Tiny speaker design delivers 200x the bass
There are plenty of speakers that promise a big sound from a compact package but fail to deliver. The problem is one of physics, but a new device could finally see compact speakers living up to such promises thanks to some clever math and a maze of passive resonant chambers that massively boost the bass that can be produced by a tiny smartphone speaker. Playing a sound through this 3D-printed ABS plastic enclosure is claimed to boost sound pressure levels up to 200 times.
As music technology has developed over the last 30 or so years, there has been a war between convenience and sound quality. The warm sound of vinyl lost out pretty quickly to the portability of cassette tapes. These were then usurped by CDs, which offered a digital version of high fidelity, so quality took the front seat again.
But since MP3s and streaming media stormed the market, the vast majority of music is consumed in compressed formats, and a lot of it is being played on small, convenient devices like phones. Their miniature speakers offer a sound that's awful to an audiophile's ear, but enough for a lot of people.
Portable Bluetooth speakers go some way towards giving a fuller sound, but the problem is physics: you can't create true, immersive bass that can carry across distances without shaking a big ol' speaker membrane to do it. You need to move bulk air. Hence why a tuba needs to be bigger than a trumpet, and why your next door neighbour needs sick 15-inch woofers in his Subaru to shake lattes off saucers when he drives down the local strip.
But a new discovery from a post-doc student at Saudi Arabia's King Abdullah University of Science and Technology (KAUST) threatens to turn this well-established idea on its head.
Working with Likun Zhang at the University of Mississippi, KAUST's Jiajun Zhao and Ying Wu have developed an acoustic resonance device just 10 cm (3.9 in) in diameter, 3D-printed in ABS plastic, that can take the tiny sound source of a smartphone speaker and multiply its sound power 200 times, delivering a bigger, warmer bass sound than you'd expect from a device so small.
The design uses an enclosed space with a series of coiled channels radiating out from the central speaker point. This design slows down the sound – at least, in the outward radiant direction – and allows low-frequency resonances to develop despite the fact that the device itself has a small diameter.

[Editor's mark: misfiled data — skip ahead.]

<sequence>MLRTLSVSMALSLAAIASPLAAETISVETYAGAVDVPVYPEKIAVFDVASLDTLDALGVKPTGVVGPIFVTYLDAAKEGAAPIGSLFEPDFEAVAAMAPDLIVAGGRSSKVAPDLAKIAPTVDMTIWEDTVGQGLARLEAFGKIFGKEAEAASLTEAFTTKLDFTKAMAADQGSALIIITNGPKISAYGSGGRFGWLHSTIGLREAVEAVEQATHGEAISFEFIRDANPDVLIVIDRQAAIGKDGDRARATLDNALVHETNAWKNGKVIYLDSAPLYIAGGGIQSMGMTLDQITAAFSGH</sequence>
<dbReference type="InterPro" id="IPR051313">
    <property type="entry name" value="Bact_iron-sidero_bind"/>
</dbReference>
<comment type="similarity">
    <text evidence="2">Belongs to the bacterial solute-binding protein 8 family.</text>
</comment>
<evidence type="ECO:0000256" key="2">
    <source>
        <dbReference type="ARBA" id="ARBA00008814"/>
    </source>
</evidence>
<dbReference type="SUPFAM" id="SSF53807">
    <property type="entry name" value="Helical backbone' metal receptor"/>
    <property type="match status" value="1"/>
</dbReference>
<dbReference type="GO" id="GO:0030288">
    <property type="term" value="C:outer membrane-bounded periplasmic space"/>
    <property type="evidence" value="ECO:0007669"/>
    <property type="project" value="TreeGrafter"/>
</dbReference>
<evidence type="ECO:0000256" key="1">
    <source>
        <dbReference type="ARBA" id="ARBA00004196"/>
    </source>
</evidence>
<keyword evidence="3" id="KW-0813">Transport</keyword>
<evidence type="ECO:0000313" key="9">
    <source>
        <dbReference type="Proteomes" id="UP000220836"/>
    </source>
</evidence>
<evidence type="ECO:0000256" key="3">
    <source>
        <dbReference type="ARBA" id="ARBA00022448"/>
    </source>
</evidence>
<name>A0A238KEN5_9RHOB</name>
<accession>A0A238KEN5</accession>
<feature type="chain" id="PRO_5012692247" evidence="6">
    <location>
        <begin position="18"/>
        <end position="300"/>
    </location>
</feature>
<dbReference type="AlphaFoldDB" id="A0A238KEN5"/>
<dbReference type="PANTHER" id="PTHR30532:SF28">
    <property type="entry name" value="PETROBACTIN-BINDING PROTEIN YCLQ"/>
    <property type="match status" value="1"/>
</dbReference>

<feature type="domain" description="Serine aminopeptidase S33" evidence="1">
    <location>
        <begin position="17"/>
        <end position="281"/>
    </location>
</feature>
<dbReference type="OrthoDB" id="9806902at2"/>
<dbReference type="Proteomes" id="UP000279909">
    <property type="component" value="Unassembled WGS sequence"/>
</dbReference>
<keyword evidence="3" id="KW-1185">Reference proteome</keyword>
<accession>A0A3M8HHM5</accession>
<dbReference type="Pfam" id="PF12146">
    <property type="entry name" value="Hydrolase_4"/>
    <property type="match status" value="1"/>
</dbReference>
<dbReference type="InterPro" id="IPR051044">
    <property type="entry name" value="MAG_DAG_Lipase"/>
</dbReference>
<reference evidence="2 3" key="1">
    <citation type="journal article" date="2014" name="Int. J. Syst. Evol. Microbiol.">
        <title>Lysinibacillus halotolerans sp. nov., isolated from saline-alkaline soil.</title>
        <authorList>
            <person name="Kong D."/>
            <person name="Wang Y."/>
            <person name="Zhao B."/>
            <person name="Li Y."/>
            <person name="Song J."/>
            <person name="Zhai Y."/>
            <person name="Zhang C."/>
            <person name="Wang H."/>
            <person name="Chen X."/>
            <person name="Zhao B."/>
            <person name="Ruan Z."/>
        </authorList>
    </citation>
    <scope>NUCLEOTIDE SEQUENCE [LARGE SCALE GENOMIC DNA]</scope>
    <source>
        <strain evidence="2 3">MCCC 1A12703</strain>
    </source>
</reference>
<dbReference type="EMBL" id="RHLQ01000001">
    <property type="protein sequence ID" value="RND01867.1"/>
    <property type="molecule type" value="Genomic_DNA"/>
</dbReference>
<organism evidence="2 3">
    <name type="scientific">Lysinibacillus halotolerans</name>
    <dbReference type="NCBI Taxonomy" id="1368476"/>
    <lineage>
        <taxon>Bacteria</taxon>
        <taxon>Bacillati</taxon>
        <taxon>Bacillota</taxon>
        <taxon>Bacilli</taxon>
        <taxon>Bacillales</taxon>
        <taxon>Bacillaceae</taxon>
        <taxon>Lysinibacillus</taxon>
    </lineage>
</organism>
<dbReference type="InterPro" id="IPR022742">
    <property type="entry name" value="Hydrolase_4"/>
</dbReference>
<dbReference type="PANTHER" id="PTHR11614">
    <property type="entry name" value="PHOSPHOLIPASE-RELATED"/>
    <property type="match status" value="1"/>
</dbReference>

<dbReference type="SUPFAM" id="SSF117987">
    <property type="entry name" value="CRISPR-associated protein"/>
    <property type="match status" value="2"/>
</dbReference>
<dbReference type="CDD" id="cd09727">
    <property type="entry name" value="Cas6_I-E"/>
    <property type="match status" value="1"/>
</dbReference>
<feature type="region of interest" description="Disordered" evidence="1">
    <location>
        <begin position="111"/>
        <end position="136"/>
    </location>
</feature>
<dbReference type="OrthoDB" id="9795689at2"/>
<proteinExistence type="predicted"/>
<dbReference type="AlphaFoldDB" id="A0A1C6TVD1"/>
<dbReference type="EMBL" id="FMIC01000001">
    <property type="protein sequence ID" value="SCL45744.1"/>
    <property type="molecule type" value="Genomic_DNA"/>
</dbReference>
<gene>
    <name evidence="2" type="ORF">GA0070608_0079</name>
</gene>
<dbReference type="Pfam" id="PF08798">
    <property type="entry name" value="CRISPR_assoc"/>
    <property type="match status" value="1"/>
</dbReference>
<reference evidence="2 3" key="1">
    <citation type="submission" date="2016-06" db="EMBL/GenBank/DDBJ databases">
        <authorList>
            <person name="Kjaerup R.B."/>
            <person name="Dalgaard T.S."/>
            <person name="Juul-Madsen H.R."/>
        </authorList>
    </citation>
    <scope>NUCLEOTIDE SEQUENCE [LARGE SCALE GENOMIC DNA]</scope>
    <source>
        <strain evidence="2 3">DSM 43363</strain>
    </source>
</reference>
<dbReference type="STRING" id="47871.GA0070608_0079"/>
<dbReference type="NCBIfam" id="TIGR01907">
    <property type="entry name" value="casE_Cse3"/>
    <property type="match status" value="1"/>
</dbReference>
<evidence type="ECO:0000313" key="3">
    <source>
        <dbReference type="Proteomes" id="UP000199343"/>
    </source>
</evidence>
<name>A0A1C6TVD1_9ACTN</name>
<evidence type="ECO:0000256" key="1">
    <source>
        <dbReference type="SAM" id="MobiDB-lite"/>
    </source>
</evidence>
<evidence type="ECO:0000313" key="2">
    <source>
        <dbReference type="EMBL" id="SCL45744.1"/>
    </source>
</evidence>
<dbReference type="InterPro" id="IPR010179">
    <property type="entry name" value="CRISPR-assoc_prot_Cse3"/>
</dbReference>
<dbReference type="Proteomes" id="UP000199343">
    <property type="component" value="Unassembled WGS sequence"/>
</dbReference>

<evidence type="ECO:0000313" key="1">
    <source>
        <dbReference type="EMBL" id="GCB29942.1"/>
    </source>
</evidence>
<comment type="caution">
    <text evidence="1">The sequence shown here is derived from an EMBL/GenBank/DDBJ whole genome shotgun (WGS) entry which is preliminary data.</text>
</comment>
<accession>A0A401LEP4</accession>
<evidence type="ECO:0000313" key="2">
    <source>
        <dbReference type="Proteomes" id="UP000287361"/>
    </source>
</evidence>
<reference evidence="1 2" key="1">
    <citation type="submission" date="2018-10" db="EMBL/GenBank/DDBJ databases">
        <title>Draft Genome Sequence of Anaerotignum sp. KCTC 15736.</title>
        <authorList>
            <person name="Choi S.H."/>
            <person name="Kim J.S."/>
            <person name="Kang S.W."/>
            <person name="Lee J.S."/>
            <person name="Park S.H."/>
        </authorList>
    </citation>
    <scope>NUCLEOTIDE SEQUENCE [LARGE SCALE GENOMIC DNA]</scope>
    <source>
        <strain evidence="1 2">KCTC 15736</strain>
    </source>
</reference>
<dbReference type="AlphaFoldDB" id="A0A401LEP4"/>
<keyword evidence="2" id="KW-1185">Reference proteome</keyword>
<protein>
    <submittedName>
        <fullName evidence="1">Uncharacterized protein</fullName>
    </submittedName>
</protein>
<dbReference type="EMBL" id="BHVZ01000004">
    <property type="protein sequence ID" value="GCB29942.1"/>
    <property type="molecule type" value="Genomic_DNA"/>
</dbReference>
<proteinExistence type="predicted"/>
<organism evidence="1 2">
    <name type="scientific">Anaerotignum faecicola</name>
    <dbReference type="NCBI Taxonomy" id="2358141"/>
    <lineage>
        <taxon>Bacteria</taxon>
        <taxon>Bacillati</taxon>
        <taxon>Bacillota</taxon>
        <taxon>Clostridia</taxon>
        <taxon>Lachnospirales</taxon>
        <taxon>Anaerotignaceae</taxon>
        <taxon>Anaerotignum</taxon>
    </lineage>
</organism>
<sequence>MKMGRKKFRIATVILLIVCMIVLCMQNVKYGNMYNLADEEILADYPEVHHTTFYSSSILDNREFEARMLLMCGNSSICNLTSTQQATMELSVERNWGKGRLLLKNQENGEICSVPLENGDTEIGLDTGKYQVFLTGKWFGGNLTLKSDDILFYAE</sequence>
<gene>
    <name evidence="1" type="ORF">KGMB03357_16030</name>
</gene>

"Through the resonance of the air inside the channels," explains Wu, "a lot more of the electric power of the source is converted to sound power than would otherwise be the case."
What's more, the team found that the sound it generated moved outwards in all directions equally, so it's not a highly directional sound source.
You might have noticed you can get a bigger sound from your phone speaker by sticking your device at the mouth of an empty coffee cup – that's because the entire cup becomes a resonant chamber, something like a speaker cabinet. But this device seems to be able to deliver a larger bass response across a wider range of frequencies, using a series of much smaller, specially designed spaces.
I'd love to hear it in action, and see a frequency response curve for it. Does it emphasize certain wavelengths corresponding to the lengths of those channels as they radiate out? Would it work at a smaller scale, to eventually become something that could be built into a mobile phone design?
Is a 200-times sound pressure multiplication really all that much? After all, the decibel scale is logarithmic, so a 200x boost in sound pressure would represent a little more than 20 decibels. That's about eight clicks on an iPhone volume slider, so it's certainly a nice little boost.
If it doesn't mess the sound up completely by emphasizing certain wavelengths over others, it looks like the kind of thing that could immediately make portable Bluetooth speakers smaller, bassier, lighter, cheaper and more energy efficient. And that would be a step forward in convenience and sound quality, for those who still care about such things.
Where to from here? With no apparent commercial development plans in progress, Jiajun Zhao, the guy in charge of the project, is heading off to Houston, where he plans to work in the energy industry. We hope that's not the last we hear of this design.
The team's paper detailing the device is published in The Journal of the Acoustical Society of America.